Day 43 (17 November) – Into Mauritania to Nouadhibou
Ready to leave Dakhla… Finally… It had some nice places and the time spent in Dakhla was great and relaxing but there is nothing really to do if you are not into surfing (I guess it is one of these places that is ideal for surfers).
It was border crossing day, crossing into Mauritania. We were very curious what the country would be like. Mauritania is located right in the Sahara, is about twice the size of France and has a population of only 3.3 million. The country has seen one coup after another and the last (and first) democratically chosen president was within the year also overthrown by a coup in 2008. Another remarkable thing the LP tells, is that Mauritania is believed to have up to 100,000 slaves and that anti-slavery organizations, like SOS-Esclaves, continue to work with runaway slaves helping to free them (they successfully freed nearly 50 slaves in 2008). But not to forget, Mauritania has been in the news a few times for kidnappings and has a “No travel except necessary” advise by the foreign state departments…
Let’s see. Driving to the border was again still a long way from Dakhla. We stopped at the last fuel station before the border to fill up with cheap fuel and wanted to get some coffee with our last few Dirhams. Until we saw a group of 40 Dresden cars waiting to leave for the border also. We decided to get a head start and not end up in the queue waiting for all the Germans to be finished.
At the Moroccan border side (Morocco claimed Western Sahara after the Spanish left in 1975) it was very quiet. We arrived just after midday and it was around the time of the Tabaki (slachtfeest for Muslims). We started the formalities in the soaring heat of the day. They checked our passports, inspected the car thoroughly, filled in the car papers, all of this at multiple offices: police, customs, some other people inspected the papers, than again into an office with the papers… Reasonably fast procedure for African standards and we were driving out of Morocco!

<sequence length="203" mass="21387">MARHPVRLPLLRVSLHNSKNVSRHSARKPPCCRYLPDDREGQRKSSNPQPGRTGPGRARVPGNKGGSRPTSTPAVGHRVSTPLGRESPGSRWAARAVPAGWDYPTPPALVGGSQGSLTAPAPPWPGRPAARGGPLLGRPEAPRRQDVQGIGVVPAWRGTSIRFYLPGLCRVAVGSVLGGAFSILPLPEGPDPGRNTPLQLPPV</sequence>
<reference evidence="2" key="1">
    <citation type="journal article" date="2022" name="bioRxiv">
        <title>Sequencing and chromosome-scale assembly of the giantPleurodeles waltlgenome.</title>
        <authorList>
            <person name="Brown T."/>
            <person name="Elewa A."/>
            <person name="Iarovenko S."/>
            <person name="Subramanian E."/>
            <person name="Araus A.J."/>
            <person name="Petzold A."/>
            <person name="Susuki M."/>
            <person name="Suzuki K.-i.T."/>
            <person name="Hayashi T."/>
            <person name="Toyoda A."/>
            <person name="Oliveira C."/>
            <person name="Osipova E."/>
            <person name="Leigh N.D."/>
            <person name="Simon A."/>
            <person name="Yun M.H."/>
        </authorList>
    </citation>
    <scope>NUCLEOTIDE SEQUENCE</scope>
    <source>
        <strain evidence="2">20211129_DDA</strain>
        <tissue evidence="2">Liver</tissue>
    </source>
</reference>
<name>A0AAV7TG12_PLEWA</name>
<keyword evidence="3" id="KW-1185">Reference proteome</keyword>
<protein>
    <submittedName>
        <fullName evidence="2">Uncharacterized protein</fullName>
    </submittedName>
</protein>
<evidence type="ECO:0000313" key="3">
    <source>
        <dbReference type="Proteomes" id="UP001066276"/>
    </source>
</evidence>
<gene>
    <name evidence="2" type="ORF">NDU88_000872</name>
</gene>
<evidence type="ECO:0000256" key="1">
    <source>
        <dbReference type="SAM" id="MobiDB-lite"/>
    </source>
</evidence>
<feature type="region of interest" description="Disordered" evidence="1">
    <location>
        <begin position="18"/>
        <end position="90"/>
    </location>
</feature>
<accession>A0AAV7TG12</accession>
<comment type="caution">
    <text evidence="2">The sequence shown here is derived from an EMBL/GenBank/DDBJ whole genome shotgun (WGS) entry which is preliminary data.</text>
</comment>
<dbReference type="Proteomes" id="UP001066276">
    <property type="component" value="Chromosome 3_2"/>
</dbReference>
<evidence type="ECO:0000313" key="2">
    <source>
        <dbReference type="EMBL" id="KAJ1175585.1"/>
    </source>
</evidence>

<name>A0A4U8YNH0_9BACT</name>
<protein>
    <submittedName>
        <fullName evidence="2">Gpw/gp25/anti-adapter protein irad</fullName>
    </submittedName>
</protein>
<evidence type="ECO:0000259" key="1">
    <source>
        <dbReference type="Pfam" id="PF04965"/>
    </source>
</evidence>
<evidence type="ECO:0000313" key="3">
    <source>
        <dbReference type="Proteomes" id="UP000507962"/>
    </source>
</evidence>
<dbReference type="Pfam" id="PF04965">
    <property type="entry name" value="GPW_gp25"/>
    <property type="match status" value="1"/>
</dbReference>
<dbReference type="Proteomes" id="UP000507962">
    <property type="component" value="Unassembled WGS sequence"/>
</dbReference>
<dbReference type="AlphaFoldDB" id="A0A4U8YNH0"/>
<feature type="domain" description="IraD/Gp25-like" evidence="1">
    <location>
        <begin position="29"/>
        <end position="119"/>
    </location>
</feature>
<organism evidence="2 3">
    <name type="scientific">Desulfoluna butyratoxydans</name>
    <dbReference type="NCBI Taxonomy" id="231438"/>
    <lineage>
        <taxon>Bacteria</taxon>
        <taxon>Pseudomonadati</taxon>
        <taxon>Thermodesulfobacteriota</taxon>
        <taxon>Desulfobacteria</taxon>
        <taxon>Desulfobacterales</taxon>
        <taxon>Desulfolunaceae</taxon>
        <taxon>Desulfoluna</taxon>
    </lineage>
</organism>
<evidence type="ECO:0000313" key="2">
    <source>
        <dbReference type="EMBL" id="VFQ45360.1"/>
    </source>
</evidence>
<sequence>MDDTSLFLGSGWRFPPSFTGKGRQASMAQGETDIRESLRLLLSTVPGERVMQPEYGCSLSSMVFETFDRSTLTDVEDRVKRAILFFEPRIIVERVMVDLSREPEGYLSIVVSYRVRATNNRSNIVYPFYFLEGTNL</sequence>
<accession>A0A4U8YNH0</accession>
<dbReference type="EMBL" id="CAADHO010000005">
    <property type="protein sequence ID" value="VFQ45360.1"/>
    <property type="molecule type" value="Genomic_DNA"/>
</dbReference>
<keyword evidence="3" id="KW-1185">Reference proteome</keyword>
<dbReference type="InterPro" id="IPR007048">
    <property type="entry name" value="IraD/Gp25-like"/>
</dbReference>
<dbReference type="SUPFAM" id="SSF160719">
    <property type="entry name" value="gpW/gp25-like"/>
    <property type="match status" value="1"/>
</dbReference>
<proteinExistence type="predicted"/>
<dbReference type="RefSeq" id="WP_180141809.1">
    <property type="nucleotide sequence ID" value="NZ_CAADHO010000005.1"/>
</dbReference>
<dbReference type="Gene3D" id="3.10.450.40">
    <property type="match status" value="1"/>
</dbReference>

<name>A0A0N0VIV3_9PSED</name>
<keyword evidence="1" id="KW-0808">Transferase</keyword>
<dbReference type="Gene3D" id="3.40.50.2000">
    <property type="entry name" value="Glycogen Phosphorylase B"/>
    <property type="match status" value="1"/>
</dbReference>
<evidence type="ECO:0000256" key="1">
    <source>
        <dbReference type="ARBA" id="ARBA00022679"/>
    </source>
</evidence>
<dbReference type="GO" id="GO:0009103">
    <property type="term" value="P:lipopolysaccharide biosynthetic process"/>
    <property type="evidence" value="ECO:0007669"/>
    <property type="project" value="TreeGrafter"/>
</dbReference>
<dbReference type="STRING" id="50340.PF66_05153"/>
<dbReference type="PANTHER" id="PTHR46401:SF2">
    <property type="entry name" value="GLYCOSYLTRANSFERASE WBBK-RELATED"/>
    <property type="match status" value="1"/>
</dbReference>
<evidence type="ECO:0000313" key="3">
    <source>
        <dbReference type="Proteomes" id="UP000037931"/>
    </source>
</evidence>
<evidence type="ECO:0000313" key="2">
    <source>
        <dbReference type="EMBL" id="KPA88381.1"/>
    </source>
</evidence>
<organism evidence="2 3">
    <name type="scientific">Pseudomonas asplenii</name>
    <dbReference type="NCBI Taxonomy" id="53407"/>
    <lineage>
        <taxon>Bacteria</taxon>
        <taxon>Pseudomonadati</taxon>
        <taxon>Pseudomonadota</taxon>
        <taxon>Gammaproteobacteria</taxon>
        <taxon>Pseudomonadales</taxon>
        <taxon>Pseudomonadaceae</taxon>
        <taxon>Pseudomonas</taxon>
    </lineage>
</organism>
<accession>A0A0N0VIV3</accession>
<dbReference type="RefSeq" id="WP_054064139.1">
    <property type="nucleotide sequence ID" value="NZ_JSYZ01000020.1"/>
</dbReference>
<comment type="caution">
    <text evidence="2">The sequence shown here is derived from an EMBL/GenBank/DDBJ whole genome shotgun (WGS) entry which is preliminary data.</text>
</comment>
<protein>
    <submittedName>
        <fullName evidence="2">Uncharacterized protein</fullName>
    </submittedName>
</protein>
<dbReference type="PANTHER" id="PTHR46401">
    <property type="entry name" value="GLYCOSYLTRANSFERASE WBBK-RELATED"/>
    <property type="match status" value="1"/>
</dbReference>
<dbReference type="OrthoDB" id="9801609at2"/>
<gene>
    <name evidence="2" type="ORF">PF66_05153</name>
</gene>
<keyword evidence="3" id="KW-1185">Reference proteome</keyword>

Between the borders is always a strip of land which is no mans land, but this was something special! A few kilometer over a road that looked like it was bombed all over the place, a tough off road part with the cars bouncing all over! Warning signs along the road for minefields, old crashed (or bombed) cars spread along the way… And the strangest thing were the people around, trying perhaps to exchange money or be a guide through the minefields? We didn’t stop for them since it was still in between the borders… One time we saw a whole family with some kids sitting next to a few crashed cars and caravans. We read earlier that if you get stuck on this track (it’s hard to call it a road) you would have to pay 1000 euros to get pulled out, and it looked like it was not difficult to get stuck. And you were not aloud to walk into Mauritania or Morocco! Perhaps they were just unfortunate and got stuck at World’s end…